technical analysis overview courtesy of cantor index

4 mins. to read

FTSE 100, Daily

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In the past few weeks we highlighted how the FTSE has broken through its previous bullish trading channel, red region. We mentioned at the time however that a trend line break does not necessarily equal a trend change, and that often a period of consolidation occurs following a break of this nature.

A consolidation has followed. Trading following a trend line break often falls into the retracement areas calculated from the previous trend, horizontal red lines on chart. The FTSE moved into this natural retracement area briefly following the US presidential election, but from this level found strong buying interest. The question going forward is if this buying has enough momentum to break the significant upside resistance, or if once again the buyers will lose interest?

We suggested last week that over the thinly traded Christmas period the market may be able to post some moves through the 5,922 highs. The graph details how the FTSE has managed such a break in recent days. As last week however we remain concerned that this is a not a ‘genuine’ break, and will require additional confirmation before we turn more bullish.

So for now we continue to see the risk/reward on trading shorts more favourable at current levels. A break up through, 6000 naturally has extremely positive longer term implications, but this would need to be confirmed in January. We still see that the next 400-500 point move on the FTSE for H1 2013 as being more likely to be a retracement down to 5,400, than a break up to 6,400.

As a result we see still see current levels as looking attractive to those wishing to take profits, and even tempting to those looking for shorts, waiting for the ‘real’ market to return in 2013.

FTSE 100, Weekly

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The situation on the Weekly chart will take some time to change greatly, so the text below may remain broadly same week to week unless major levels are broken. As with the monthly chart below however we will update the graph each week, and post all the text so that new readers will have all the information to hand.

For the Weekly chart we can see how the FTSE 100 has clearly had a hard time breaking up through the 6,000 area over the past couple of years. Over this period the market has posted a strong bullish trend, lower red trend line  as the index continues a strong recovery from the 2009 lows. This trend line is attempting to support the market up to the 6,000 major resistance area. Also on this chart is the upper resistance, black line, detailing how the sellers have kept materialising, to some scale, on any test towards the 6,000 area.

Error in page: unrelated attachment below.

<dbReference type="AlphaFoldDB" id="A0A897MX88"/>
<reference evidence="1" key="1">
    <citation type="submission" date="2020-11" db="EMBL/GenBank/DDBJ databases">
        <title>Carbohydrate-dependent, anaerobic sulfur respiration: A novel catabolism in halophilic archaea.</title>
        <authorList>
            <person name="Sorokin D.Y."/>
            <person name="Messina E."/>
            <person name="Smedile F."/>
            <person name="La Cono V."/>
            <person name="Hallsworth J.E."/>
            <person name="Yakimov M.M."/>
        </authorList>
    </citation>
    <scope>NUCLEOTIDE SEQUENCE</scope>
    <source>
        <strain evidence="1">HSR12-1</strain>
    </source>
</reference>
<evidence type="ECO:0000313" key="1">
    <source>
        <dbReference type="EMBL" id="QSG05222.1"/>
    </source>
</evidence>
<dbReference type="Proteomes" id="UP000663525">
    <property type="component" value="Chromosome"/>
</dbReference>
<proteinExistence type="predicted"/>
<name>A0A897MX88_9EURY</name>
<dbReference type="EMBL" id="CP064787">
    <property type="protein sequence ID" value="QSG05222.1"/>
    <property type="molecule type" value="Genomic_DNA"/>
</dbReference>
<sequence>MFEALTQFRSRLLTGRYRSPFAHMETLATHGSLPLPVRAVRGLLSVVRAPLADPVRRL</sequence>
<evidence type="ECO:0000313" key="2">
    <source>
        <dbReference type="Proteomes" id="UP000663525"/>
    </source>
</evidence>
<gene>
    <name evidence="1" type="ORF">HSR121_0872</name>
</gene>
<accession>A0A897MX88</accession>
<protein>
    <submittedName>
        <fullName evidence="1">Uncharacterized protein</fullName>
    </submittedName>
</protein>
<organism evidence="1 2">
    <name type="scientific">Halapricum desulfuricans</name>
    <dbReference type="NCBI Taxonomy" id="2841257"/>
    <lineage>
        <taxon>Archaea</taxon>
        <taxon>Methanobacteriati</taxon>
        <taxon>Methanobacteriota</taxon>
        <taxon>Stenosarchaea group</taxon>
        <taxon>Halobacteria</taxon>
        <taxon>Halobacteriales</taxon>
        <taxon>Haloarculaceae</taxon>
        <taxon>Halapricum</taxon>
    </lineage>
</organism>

So over the weeks ahead we do expect a more heated debate between the two sides, as the two arguments continue to converge. A resultant break in either direction is unavoidable, the only question is how sizeable this move could be. Breaks under the longer term bullish trend line could see rapid moves down to 4783, the 2011 lows and the 50% retracement level highlighted. Whereas breaks through 6,000 would signal a positive longer term leg ahead for 2013.


FTSE 100, Monthly

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The monthly timescale naturally takes the long term view so the commentary in this section will only be updated as when market events dictate. So regular readers of this report will only need to read the monthly and weekly sections on a relatively infrequent basis. However we include all the information to give new readers the full picture.

The Monthly graph for the FTSE 100 quite clearly shows how the index posted an extremely powerful move into the end of the last century, first red line.

From the all time highs in the index at 6950 the FTSE slumped 50% to the 2003 lows. In hindsight we can see this move as an understandable and even justifiable re-examination of the strong gains posted in the previous 20-30 years. The market currently remains well above these lows, which tells us that the Eurozone sovereign debt issues, technically at least, are not as significant as the general press would have us believe.

The FTSE remains in a trendless state, having posted lower highs in 2007, and higher lows in 2008, converging black lines. Retracement levels calculated from the all time highs to the 2003 lows create some interesting levels. We suspect that these levels will continue to be of use for the quarters ahead, a break back under the 61.8% level would suggest a new trading range between 4367-5215 would be possible. This area also coincides with the possible neckline of a major bearish H&S Pattern. Which would suggest strong support seen on any weakness down to 4775.

In summary then the FTSE 100 remains in a trendless state over the long term, with lower highs and higher lows, trading in the shadow of the TMT sell-off. The FTSE currently remains more neutral in its outlook than the more optimistic S&P 500 and Dow, and breaks under the medium term trend line, far right red diagonal line, could trigger the start of a more significant retracement, as seen with the breaks lower in 2001 and 2008. Setting a cautious long term tone for 2013-2014, with breaks above the 2010 highs required to open up more optimistic long-term targets.

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